Do You Measure Up?

There has been a lot (and I mean a LOT) of talk about the new Klout measurements this week. It’s almost as big as the Netflix outrage!

People are upset, mad, annoyed, even sad that their Klout scores have dropped a few points on the new system. Americans are finding out that they have less klout than they thought. Turns out, tweeting about your dog’s birthday doesn’t raise your influence among your peers after all. What a blow to the ego!

Checking your Klout profile is certainly addicting; I’m not saying I’m innocent in this movement. I was more than a little confused when I checked my Klout and the website told me my score had raised several points in the last 30 days, but it was actually lower than when I last checked it. I know I’m not the only person that checks their Klout score to see if it has gone up after a couple Twitter chats – which generally mean tons of re-tweets and new followers.

But over all, I don’t think the new Klout system is that bad. I would rather know how influential I actually am to my Twitter followers and Facebook friends (and WordPress followers, and friends, among other measurements…) than be disillusioned and think that people care about what I have to say when I’m not even on their radar.

Klout has tried to change the social media game, and they succeeded for a little while – but is this week’s outrage enough for people to stop checking their Klout scores? It will be really interesting to watch what comes out of this.





2 thoughts on “Do You Measure Up?

  1. I don’t think Klout et al are a permanent fixture of the social media landscape. Klout thinks it is selling a solution when they really have a feature. Most social media monitoring tools of any worth have in them a way of determining salience, aka influence. Most search engines will get there soon too. This is where this “feature” belongs, in a context that has some value.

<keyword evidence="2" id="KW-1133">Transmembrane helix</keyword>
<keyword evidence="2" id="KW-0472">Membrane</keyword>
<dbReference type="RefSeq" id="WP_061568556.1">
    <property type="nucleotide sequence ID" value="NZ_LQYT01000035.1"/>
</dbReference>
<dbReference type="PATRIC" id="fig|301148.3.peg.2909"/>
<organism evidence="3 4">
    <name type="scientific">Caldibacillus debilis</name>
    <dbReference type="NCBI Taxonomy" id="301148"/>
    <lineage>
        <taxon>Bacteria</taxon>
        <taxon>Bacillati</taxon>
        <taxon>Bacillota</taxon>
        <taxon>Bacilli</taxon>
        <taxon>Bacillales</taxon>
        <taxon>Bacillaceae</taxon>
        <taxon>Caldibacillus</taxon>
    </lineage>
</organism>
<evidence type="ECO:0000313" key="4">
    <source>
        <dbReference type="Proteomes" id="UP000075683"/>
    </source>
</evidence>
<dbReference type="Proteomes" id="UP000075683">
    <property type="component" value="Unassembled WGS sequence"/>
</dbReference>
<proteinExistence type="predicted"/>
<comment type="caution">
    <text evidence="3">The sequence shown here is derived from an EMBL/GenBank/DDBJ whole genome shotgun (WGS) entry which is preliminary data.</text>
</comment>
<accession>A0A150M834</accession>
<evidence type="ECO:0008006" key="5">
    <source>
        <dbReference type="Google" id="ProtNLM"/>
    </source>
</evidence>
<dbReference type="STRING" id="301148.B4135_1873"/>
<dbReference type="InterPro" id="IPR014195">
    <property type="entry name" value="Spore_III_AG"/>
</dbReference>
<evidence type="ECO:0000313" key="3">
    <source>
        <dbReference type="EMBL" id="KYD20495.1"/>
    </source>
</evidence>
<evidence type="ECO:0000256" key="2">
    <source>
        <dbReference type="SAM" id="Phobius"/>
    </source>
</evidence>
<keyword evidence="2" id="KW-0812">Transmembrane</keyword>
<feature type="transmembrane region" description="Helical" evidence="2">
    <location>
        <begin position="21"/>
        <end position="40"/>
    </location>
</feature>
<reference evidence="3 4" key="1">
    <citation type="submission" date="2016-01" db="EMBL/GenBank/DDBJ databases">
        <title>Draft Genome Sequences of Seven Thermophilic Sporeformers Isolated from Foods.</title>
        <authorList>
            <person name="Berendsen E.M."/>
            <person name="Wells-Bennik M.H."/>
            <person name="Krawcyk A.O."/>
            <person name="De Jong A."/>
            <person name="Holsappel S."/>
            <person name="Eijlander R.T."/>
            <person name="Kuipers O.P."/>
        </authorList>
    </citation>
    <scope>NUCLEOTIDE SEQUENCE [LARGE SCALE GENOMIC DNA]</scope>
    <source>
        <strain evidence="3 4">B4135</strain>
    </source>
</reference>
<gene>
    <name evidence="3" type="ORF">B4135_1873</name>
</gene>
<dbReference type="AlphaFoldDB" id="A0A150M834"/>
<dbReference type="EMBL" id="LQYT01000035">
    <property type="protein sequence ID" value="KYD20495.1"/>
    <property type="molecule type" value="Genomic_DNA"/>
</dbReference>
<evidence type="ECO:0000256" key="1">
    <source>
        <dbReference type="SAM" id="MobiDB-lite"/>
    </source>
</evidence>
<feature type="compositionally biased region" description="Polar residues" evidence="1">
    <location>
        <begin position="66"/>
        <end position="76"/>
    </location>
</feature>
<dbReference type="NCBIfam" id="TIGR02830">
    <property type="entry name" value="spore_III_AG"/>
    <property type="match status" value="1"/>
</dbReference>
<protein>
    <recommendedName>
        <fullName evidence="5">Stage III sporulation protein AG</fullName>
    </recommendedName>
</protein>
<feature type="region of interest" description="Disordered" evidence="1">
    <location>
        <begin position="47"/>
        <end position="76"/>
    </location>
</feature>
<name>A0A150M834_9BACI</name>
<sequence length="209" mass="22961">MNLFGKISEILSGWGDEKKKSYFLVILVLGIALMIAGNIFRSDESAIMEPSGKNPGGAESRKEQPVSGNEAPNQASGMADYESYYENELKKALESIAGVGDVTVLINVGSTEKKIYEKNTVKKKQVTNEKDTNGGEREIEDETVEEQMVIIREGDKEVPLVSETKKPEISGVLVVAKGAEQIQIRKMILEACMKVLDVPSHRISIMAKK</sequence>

I agree too that the secret sauce algorithms are plainly faulty, but then the validity of all these systems is suspect — when it comes down to it, what is “influence” anyway???

    Finally, there’s a bigger issue with Klout – they may be measuring the wrong things entirely. Individuals alone only rarely make a difference; social media is a collective phenomenon and it is the crowd — or often the mob — that matter:

    Thanks again, great post.

  2. I completely agree that Klout won’t be around for much longer, especially at this rate. It will be exciting to see search engines develop this feature, have you heard anything more about that?

    You raise a really great question: What is influence? And why are we so addicted to finding out?

    Thanks for the feedback, I will check out your post.

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